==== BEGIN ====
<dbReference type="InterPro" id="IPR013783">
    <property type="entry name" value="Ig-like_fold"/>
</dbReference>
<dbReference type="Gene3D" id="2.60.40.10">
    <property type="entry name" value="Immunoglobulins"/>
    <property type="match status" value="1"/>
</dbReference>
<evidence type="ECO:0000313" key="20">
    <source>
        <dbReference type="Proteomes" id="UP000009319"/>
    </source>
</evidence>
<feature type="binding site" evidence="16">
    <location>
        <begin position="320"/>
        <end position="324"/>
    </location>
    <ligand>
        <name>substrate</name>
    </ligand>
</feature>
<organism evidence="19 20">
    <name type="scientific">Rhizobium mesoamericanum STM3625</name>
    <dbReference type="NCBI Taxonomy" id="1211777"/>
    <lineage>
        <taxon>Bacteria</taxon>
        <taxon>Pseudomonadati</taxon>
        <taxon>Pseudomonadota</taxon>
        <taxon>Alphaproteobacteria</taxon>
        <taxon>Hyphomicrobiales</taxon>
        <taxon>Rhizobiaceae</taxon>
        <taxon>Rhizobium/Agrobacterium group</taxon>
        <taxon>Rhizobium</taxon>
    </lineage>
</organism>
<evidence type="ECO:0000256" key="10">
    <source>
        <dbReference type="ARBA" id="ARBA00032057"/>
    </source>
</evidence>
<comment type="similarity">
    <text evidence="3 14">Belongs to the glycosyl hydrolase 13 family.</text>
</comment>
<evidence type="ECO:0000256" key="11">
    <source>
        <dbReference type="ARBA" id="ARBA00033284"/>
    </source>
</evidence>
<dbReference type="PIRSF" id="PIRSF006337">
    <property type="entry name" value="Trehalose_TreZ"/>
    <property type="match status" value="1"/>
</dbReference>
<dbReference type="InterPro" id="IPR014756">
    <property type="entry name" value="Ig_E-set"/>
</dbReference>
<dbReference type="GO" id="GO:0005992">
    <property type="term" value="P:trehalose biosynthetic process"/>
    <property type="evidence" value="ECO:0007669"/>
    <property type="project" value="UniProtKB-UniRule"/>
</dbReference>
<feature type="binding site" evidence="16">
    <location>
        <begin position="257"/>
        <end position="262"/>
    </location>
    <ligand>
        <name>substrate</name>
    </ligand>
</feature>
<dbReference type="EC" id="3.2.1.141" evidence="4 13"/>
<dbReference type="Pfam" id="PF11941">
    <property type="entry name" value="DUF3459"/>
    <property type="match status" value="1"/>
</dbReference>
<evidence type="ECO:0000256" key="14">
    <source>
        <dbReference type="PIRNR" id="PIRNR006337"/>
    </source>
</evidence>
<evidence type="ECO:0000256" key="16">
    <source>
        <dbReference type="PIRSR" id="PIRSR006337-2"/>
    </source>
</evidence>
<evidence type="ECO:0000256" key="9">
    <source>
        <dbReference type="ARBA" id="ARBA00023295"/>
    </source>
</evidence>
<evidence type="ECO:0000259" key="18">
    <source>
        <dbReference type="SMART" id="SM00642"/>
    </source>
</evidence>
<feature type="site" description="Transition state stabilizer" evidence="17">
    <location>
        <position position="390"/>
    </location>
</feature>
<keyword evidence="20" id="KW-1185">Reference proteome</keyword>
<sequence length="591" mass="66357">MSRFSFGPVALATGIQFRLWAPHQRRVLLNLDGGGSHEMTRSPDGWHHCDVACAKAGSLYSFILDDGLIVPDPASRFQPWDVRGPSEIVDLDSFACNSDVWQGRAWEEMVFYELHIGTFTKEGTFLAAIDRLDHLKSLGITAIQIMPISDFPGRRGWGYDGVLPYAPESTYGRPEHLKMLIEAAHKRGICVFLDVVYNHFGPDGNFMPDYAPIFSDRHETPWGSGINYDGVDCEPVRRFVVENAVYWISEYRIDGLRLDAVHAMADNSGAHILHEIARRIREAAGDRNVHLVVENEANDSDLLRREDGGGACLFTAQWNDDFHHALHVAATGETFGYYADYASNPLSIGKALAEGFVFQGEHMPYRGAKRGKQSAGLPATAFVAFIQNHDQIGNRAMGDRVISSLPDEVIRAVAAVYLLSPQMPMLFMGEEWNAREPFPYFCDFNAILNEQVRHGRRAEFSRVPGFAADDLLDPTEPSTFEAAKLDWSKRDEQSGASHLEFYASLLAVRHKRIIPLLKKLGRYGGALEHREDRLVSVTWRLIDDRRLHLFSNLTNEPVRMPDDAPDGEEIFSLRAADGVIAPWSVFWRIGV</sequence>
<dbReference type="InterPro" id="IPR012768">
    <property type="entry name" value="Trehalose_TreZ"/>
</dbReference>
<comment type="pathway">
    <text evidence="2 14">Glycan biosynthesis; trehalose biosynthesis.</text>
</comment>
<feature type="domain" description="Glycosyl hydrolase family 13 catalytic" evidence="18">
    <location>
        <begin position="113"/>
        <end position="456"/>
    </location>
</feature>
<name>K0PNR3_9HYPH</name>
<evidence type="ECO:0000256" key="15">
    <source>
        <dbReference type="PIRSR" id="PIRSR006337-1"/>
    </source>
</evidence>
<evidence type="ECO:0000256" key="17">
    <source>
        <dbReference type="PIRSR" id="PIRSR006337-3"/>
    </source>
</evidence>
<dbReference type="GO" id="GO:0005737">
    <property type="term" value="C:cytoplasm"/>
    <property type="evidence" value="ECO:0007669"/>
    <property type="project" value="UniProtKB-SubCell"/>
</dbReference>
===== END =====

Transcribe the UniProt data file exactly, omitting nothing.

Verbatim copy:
<dbReference type="InterPro" id="IPR013783">
    <property type="entry name" value="Ig-like_fold"/>
</dbReference>
<dbReference type="Gene3D" id="2.60.40.10">
    <property type="entry name" value="Immunoglobulins"/>
    <property type="match status" value="1"/>
</dbReference>
<evidence type="ECO:0000313" key="20">
    <source>
        <dbReference type="Proteomes" id="UP000009319"/>
    </source>
</evidence>
<feature type="binding site" evidence="16">
    <location>
        <begin position="320"/>
        <end position="324"/>
    </location>
    <ligand>
        <name>substrate</name>
    </ligand>
</feature>
<organism evidence="19 20">
    <name type="scientific">Rhizobium mesoamericanum STM3625</name>
    <dbReference type="NCBI Taxonomy" id="1211777"/>
    <lineage>
        <taxon>Bacteria</taxon>
        <taxon>Pseudomonadati</taxon>
        <taxon>Pseudomonadota</taxon>
        <taxon>Alphaproteobacteria</taxon>
        <taxon>Hyphomicrobiales</taxon>
        <taxon>Rhizobiaceae</taxon>
        <taxon>Rhizobium/Agrobacterium group</taxon>
        <taxon>Rhizobium</taxon>
    </lineage>
</organism>
<evidence type="ECO:0000256" key="10">
    <source>
        <dbReference type="ARBA" id="ARBA00032057"/>
    </source>
</evidence>
<comment type="similarity">
    <text evidence="3 14">Belongs to the glycosyl hydrolase 13 family.</text>
</comment>
<evidence type="ECO:0000256" key="11">
    <source>
        <dbReference type="ARBA" id="ARBA00033284"/>
    </source>
</evidence>
<dbReference type="PIRSF" id="PIRSF006337">
    <property type="entry name" value="Trehalose_TreZ"/>
    <property type="match status" value="1"/>
</dbReference>
<dbReference type="InterPro" id="IPR014756">
    <property type="entry name" value="Ig_E-set"/>
</dbReference>
<dbReference type="GO" id="GO:0005992">
    <property type="term" value="P:trehalose biosynthetic process"/>
    <property type="evidence" value="ECO:0007669"/>
    <property type="project" value="UniProtKB-UniRule"/>
</dbReference>
<feature type="binding site" evidence="16">
    <location>
        <begin position="257"/>
        <end position="262"/>
    </location>
    <ligand>
        <name>substrate</name>
    </ligand>
</feature>
<dbReference type="EC" id="3.2.1.141" evidence="4 13"/>
<dbReference type="Pfam" id="PF11941">
    <property type="entry name" value="DUF3459"/>
    <property type="match status" value="1"/>
</dbReference>
<evidence type="ECO:0000256" key="14">
    <source>
        <dbReference type="PIRNR" id="PIRNR006337"/>
    </source>
</evidence>
<evidence type="ECO:0000256" key="16">
    <source>
        <dbReference type="PIRSR" id="PIRSR006337-2"/>
    </source>
</evidence>
<evidence type="ECO:0000256" key="9">
    <source>
        <dbReference type="ARBA" id="ARBA00023295"/>
    </source>
</evidence>
<evidence type="ECO:0000259" key="18">
    <source>
        <dbReference type="SMART" id="SM00642"/>
    </source>
</evidence>
<feature type="site" description="Transition state stabilizer" evidence="17">
    <location>
        <position position="390"/>
    </location>
</feature>
<keyword evidence="20" id="KW-1185">Reference proteome</keyword>
<sequence length="591" mass="66357">MSRFSFGPVALATGIQFRLWAPHQRRVLLNLDGGGSHEMTRSPDGWHHCDVACAKAGSLYSFILDDGLIVPDPASRFQPWDVRGPSEIVDLDSFACNSDVWQGRAWEEMVFYELHIGTFTKEGTFLAAIDRLDHLKSLGITAIQIMPISDFPGRRGWGYDGVLPYAPESTYGRPEHLKMLIEAAHKRGICVFLDVVYNHFGPDGNFMPDYAPIFSDRHETPWGSGINYDGVDCEPVRRFVVENAVYWISEYRIDGLRLDAVHAMADNSGAHILHEIARRIREAAGDRNVHLVVENEANDSDLLRREDGGGACLFTAQWNDDFHHALHVAATGETFGYYADYASNPLSIGKALAEGFVFQGEHMPYRGAKRGKQSAGLPATAFVAFIQNHDQIGNRAMGDRVISSLPDEVIRAVAAVYLLSPQMPMLFMGEEWNAREPFPYFCDFNAILNEQVRHGRRAEFSRVPGFAADDLLDPTEPSTFEAAKLDWSKRDEQSGASHLEFYASLLAVRHKRIIPLLKKLGRYGGALEHREDRLVSVTWRLIDDRRLHLFSNLTNEPVRMPDDAPDGEEIFSLRAADGVIAPWSVFWRIGV</sequence>
<dbReference type="InterPro" id="IPR012768">
    <property type="entry name" value="Trehalose_TreZ"/>
</dbReference>
<comment type="pathway">
    <text evidence="2 14">Glycan biosynthesis; trehalose biosynthesis.</text>
</comment>
<feature type="domain" description="Glycosyl hydrolase family 13 catalytic" evidence="18">
    <location>
        <begin position="113"/>
        <end position="456"/>
    </location>
</feature>
<name>K0PNR3_9HYPH</name>
<evidence type="ECO:0000256" key="15">
    <source>
        <dbReference type="PIRSR" id="PIRSR006337-1"/>
    </source>
</evidence>
<evidence type="ECO:0000256" key="17">
    <source>
        <dbReference type="PIRSR" id="PIRSR006337-3"/>
    </source>
</evidence>
<dbReference type="GO" id="GO:0005737">
    <property type="term" value="C:cytoplasm"/>
    <property type="evidence" value="ECO:0007669"/>
    <property type="project" value="UniProtKB-SubCell"/>
</dbReference>